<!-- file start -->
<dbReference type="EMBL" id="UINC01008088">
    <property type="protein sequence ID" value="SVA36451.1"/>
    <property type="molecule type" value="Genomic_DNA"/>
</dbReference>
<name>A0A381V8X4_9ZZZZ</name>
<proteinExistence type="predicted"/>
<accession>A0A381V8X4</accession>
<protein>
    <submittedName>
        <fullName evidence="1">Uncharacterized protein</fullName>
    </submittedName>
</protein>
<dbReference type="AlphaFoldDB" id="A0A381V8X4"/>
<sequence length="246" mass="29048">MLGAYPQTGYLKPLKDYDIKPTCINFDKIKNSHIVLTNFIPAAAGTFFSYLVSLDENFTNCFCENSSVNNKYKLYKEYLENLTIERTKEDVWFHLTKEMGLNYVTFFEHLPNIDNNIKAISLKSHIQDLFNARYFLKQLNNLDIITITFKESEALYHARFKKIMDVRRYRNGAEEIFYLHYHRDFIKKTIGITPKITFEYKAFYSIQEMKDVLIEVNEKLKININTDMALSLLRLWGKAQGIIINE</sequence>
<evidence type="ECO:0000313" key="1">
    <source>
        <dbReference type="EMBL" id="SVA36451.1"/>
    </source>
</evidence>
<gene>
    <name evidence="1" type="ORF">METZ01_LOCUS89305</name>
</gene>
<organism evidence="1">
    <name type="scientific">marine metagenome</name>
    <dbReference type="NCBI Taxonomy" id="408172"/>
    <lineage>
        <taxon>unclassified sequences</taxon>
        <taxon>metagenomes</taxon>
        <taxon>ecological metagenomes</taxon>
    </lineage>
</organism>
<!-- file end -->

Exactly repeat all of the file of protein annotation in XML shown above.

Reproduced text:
<dbReference type="EMBL" id="UINC01008088">
    <property type="protein sequence ID" value="SVA36451.1"/>
    <property type="molecule type" value="Genomic_DNA"/>
</dbReference>
<name>A0A381V8X4_9ZZZZ</name>
<proteinExistence type="predicted"/>
<accession>A0A381V8X4</accession>
<protein>
    <submittedName>
        <fullName evidence="1">Uncharacterized protein</fullName>
    </submittedName>
</protein>
<dbReference type="AlphaFoldDB" id="A0A381V8X4"/>
<sequence length="246" mass="29048">MLGAYPQTGYLKPLKDYDIKPTCINFDKIKNSHIVLTNFIPAAAGTFFSYLVSLDENFTNCFCENSSVNNKYKLYKEYLENLTIERTKEDVWFHLTKEMGLNYVTFFEHLPNIDNNIKAISLKSHIQDLFNARYFLKQLNNLDIITITFKESEALYHARFKKIMDVRRYRNGAEEIFYLHYHRDFIKKTIGITPKITFEYKAFYSIQEMKDVLIEVNEKLKININTDMALSLLRLWGKAQGIIINE</sequence>
<evidence type="ECO:0000313" key="1">
    <source>
        <dbReference type="EMBL" id="SVA36451.1"/>
    </source>
</evidence>
<gene>
    <name evidence="1" type="ORF">METZ01_LOCUS89305</name>
</gene>
<organism evidence="1">
    <name type="scientific">marine metagenome</name>
    <dbReference type="NCBI Taxonomy" id="408172"/>
    <lineage>
        <taxon>unclassified sequences</taxon>
        <taxon>metagenomes</taxon>
        <taxon>ecological metagenomes</taxon>
    </lineage>
</organism>